A recent survey from the Insurance Institute for Highway Safety reveals that many adults don’t find a seat belt in the back seat necessary because they perceive the back seat to be safer than the front. The IIHS surveyed adults 18 and older by cellphone and landline between June and August 2016. Of the 1,172 respondents who said they had ridden in the backseat of a vehicle during the preceding six months, 72 percent said they always use their belt in the back seat, while 91 percent said they always use their belt while seated in the front.
Prior to this study, not a lot of research existed on rear-seat belt use. According to the IIHS, more than half of the people who die in passenger vehicle crashes in the U.S. each year are unbelted. One person’s decision not to use their seat belt could have consequences for the other passengers.
“People who don’t use safety belts might think their neglect won’t hurt anyone else. That’s not the case,” Jessica Jermakian, an IIHS senior research engineer and co-author of the study says. “In the rear seat a lap/shoulder belt is the primary means of protection in a frontal crash. Without it, bodies can hit hard surfaces or other people at full speed, leading to serious injuries.”
The study shows that adults 35 to 54 years old were the least likely group to report always buckling up in the back seat. 66% of this group reported always using a belt in the back, compared with 76 percent of adults 55 and older, and 73 percent of adults 18 to 34. Women were more likely than men to use a rear-seat belt, and adults who attended college were more likely than those with less education.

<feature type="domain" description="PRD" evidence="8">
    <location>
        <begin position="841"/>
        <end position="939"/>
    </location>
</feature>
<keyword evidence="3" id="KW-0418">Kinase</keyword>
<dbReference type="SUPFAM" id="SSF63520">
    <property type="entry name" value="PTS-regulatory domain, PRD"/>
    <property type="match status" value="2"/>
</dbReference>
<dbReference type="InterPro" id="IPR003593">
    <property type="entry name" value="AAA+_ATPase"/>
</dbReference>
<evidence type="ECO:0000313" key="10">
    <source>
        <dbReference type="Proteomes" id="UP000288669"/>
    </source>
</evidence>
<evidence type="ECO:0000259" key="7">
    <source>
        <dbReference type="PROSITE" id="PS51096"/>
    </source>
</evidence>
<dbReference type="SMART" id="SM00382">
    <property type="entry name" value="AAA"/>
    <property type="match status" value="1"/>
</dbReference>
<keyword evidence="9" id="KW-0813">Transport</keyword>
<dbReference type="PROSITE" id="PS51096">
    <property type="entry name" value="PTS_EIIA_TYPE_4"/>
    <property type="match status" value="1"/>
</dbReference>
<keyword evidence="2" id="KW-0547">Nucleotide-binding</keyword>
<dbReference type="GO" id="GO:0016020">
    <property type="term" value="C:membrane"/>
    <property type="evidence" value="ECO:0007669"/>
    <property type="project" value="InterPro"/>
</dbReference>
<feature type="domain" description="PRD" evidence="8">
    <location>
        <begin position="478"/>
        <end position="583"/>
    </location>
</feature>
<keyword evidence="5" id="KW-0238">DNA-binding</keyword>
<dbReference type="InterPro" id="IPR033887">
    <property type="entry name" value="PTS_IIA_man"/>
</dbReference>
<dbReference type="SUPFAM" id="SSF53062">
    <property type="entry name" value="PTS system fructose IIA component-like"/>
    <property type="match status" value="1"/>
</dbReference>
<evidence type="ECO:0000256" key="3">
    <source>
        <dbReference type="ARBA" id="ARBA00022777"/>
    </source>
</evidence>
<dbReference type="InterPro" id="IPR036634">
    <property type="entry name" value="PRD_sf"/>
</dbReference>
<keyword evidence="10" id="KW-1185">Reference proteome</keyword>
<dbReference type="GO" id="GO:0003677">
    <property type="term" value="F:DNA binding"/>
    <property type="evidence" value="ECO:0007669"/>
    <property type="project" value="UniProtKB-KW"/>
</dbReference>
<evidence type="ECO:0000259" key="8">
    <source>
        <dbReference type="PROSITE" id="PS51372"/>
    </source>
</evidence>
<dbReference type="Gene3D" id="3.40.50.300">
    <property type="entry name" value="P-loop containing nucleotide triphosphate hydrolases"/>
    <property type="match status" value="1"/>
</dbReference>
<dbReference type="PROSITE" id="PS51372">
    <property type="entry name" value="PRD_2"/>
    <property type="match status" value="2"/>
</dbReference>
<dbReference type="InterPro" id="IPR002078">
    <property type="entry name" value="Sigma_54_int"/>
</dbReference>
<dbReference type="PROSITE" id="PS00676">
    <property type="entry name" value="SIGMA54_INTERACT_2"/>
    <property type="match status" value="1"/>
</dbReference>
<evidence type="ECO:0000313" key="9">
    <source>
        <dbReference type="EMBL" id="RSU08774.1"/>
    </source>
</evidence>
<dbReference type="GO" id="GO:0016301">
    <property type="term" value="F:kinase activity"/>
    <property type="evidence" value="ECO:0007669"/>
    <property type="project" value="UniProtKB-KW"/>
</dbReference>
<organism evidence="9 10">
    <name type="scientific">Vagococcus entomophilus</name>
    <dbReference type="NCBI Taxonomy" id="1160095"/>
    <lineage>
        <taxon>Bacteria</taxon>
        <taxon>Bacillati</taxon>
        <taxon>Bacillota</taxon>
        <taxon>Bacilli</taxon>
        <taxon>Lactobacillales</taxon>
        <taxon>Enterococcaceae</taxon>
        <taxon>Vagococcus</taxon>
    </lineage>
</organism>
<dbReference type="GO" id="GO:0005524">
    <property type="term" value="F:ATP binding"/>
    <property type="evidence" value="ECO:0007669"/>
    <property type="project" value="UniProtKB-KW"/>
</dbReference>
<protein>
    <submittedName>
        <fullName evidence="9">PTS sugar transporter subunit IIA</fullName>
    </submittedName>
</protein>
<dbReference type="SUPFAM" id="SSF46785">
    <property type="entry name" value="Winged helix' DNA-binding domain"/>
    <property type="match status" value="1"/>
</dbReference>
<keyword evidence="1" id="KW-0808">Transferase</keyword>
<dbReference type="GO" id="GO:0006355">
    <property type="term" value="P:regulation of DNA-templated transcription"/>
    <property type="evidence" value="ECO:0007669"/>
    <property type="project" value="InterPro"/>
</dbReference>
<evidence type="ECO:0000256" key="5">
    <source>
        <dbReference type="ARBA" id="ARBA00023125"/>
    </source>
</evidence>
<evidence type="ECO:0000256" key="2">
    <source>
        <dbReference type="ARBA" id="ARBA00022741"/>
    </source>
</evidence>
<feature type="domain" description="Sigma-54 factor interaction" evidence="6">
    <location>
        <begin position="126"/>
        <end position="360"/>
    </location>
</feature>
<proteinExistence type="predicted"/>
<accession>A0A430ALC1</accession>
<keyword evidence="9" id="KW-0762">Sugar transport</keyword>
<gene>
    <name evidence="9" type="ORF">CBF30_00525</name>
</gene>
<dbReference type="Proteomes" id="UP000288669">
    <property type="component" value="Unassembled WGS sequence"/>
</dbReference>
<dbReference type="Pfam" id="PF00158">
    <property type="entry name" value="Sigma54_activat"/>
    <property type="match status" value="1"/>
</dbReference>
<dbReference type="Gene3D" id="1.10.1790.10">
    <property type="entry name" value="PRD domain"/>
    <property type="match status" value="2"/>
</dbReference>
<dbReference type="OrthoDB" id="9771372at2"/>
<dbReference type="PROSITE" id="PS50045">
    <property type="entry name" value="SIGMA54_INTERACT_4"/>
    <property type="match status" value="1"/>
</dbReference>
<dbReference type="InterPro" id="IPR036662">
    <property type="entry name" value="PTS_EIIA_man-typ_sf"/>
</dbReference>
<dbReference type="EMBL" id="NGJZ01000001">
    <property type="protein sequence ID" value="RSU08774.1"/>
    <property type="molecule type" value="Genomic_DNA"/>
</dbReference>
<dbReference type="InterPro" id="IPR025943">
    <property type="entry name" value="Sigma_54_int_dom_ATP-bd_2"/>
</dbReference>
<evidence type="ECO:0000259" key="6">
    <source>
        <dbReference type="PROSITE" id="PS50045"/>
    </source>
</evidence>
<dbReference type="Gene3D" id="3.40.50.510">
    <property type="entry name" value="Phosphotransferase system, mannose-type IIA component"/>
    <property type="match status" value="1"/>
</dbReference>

The study also reveals a gap between riding in a hired vehicle such as a taxi or Lyft as opposed to a personal vehicle. In the survey, 57 percent of passengers in hired vehicles reported always using their belt in the rear seat compared to 74 percent of passengers in personal vehicles.
The survey shows that 60 percent of respondents said a law would convince them to use belts in the back seat. Currently, 29 states and D.C. have laws requiring rear-seat passengers to use seat belts. Of these 29 states, 20 carry primary enforcement—a police officer can stop a driver solely for a belt-law violation. The other 9 states are secondary—an officer must have another reason to stop a vehicle before issuing a safety belt violation.
The National Highway Traffic Safety Administration estimates safety belts saved 13,941 lives in 2015 alone. If everyone buckled up, an additional 2,800 deaths could have been prevented.
Read more about the IIHS survey here.